Brexit and the blame game

 

Sir, – As part of the Boris Johnson and DUP blame-game strategy on Brexit, both Arlene Foster and Nigel Dodds have launched an astonishing attack on the Taoiseach and the Tánaiste because of their response to the British prime minister’s latest proposals on Brexit.

DUP deputy leader Nigel Dodds ridiculously accused Leo Varadkar of using incendiary and outrageous comments and then claimed that he would “go down in history as the Taoiseach who restored a hard border between Northern Ireland and the Republic”.

These cynical political statements are far removed from the truth.

If the current negotiations tragically result in a hard border, an objective historical analysis will demonstrate that the only political party on the island of Ireland responsible for bringing about that situation was the DUP.

In its alliance with the British Conservative government, it betrayed the wishes of the majority of people in Northern Ireland who voted to remain in the EU in the 2016 referendum.

Furthermore, on several occasions it aligned with hard-line Conservative Brexiteers and others to vote down Theresa May’s withdrawal deal which would actually have prevented a hard border.

By their irresponsible actions, the DUP has put the Belfast Agreement at serious risk.

However, no-one should be surprised. We should never forget that when this historic peace agreement was signed, the DUP strongly opposed it. – Yours, etc,

JOHN CUSHNAHAN,

(Former Alliance Leader and former Fine Gael MEP),

Lisnagry,

Co Limerick.

Sir, – Surely the fatal flaw in the latest UK government’s Brexit proposals is that they are predicated on the basis that the Northern Ireland Assembly will, in due course, return and decide on the efficacy and legitimacy of what is effectively a time-limited backstop.

That scenario is, of course, by no means certain. In the unlikely event that both Westminster and the EU were to sign off and agree to these proposals, Sinn Féin or, indeed, the DUP could decide that it was in their strategic best interests for Stormont to remain closed. The outcome could then be described as a “dog’s dinner”, with Northern Ireland remaining in the single market but not the customs union, along with the establishment of two permanent borders, one down the Irish Sea and the other on the island of Ireland.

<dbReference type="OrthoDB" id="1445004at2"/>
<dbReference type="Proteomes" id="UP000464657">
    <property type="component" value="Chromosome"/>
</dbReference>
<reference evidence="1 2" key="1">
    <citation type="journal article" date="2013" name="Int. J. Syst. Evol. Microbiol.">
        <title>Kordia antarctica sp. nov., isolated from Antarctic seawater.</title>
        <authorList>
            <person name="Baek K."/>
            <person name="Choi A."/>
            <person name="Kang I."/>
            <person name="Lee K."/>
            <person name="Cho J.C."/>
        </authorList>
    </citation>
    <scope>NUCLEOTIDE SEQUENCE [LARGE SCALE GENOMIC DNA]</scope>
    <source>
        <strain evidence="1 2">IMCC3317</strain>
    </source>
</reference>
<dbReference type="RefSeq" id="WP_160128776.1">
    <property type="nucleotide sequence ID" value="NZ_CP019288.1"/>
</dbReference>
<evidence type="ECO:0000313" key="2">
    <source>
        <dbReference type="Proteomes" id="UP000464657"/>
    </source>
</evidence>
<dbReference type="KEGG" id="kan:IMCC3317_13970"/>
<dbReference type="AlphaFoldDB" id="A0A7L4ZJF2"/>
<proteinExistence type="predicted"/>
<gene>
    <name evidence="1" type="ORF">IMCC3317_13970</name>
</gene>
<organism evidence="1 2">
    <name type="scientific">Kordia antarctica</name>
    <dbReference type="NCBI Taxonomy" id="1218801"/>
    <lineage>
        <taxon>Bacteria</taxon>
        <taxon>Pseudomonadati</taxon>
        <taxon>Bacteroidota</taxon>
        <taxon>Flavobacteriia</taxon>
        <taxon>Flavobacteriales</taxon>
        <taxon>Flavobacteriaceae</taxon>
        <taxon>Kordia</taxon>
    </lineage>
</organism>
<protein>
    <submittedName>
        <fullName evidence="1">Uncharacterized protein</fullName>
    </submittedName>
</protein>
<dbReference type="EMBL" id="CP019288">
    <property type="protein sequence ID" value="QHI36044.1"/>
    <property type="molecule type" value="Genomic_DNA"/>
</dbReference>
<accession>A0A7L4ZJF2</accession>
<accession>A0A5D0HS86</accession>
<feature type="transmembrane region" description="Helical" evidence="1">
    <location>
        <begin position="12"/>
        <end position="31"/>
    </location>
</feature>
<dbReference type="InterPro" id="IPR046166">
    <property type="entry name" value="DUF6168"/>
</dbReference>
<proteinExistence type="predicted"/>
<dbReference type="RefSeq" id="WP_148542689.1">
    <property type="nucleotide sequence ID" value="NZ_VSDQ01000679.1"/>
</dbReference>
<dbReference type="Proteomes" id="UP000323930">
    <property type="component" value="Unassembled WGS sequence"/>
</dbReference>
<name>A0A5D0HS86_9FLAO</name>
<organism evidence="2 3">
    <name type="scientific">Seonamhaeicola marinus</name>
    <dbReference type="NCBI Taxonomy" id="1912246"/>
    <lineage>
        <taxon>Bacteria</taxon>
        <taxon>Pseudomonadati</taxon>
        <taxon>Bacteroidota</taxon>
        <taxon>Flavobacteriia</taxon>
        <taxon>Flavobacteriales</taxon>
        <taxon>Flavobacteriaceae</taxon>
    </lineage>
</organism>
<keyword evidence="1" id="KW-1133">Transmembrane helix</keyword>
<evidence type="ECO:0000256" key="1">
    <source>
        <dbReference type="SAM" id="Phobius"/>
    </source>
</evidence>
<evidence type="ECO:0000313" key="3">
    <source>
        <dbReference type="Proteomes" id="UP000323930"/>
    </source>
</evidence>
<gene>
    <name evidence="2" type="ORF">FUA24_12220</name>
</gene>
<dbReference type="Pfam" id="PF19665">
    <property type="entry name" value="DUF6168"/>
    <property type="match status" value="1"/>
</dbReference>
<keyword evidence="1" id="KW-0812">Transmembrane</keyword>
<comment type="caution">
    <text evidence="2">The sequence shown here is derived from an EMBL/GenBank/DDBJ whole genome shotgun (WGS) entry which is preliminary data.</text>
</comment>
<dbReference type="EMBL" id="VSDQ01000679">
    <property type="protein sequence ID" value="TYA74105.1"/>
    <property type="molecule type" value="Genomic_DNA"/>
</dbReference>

Can this be described as a feasible or serious solution for either unionists or nationalists?

Therefore, if consent and democracy are to be the order of the day, the only way to solve the current impasse is for the people of Northern Ireland to be asked if they can agree to such a solution.

Given that the Northern Ireland electorate has already decided to remain in the EU, the result is fairly predictable. – Yours, etc, 

MARTIN McDONALD,

Terenure,

Dublin 12.

Sir, –It’s completely understandable that the Irish rejected the United Kingdom in the last century and have no desire to be part of the Commonwealth. It therefore beggars belief that the Irish cannot understand that the British don’t want to be in a union with you.

We the British are an independent sovereign nation and like every other sovereign nation on earth don’t like other people interfering in our affairs.

In the biggest voter turnout in British electoral history, the UK decided to leave the EU. In the last election in 2017, some 80 per cent of the population voted for a party that promised to honour the result of the referendum, and in the most recent European elections the Brexit Party showed a dramatic electoral surge.

Contrary to the unwelcome opinions of the Taoiseach, who doesn’t live here in the UK, I’m confident that in another referendum the majority to leave would be even bigger.

For the entirety of the UK’s membership of the EU, stretching back more than 40 years, the British have been major net contributors whereas the Irish have been considerable beneficiaries. Has it ever crossed your readers’ minds that we might be ever so slightly fed up with that? I like the Irish and I like Ireland. I respect your sovereign status. It’s about time you respected ours. As a nation, the majority want to leave the EU and for perfectly valid reasons.

We want our independence. Surely you can understand that? – Yours, etc,

DAVE GILBERT,

London.

Sir, – Isn’t it just a little bit ironic that Leo Varadkar is now complaining that Boris Johnson’s latest plan allows the DUP – as a minority – to veto the wishes of a majority. Is that not precisely what the Belfast Agreement with its petitions of concern and parallel consents was intended to do? – Yours, etc,

ALAN RITCHIE,

Belfast.

Sir, – In the spirit of the Belfast Agreement and in support of the concept of “parity of esteem”, the decision to continue or not with regulatory alignment should alternate every four years between the DUP and Sinn Féin.

Will it happen? Sadly I don’t think so because despite protests to the contrary, I fear that the British government has no interest whatsoever in protecting the Belfast Agreement. – Yours, etc,

JOHN McGRATH,

Ashford,

Co Wicklow.

Sir, – Surely the issue of the proposed involvement of Stormont in assessing any future functioning of EU rules or regulations relating to Ireland is fundamentally wrong in principle.These matters should be monitored and adjudicated upon solely by EU sovereign nations and not by any regional authority.

This is the primary concern on this aspect of proposals rather than any particular party’s influence, such as the DUP’s, in these matters. – Yours, etc,

PJ DUNNE,

Cavan.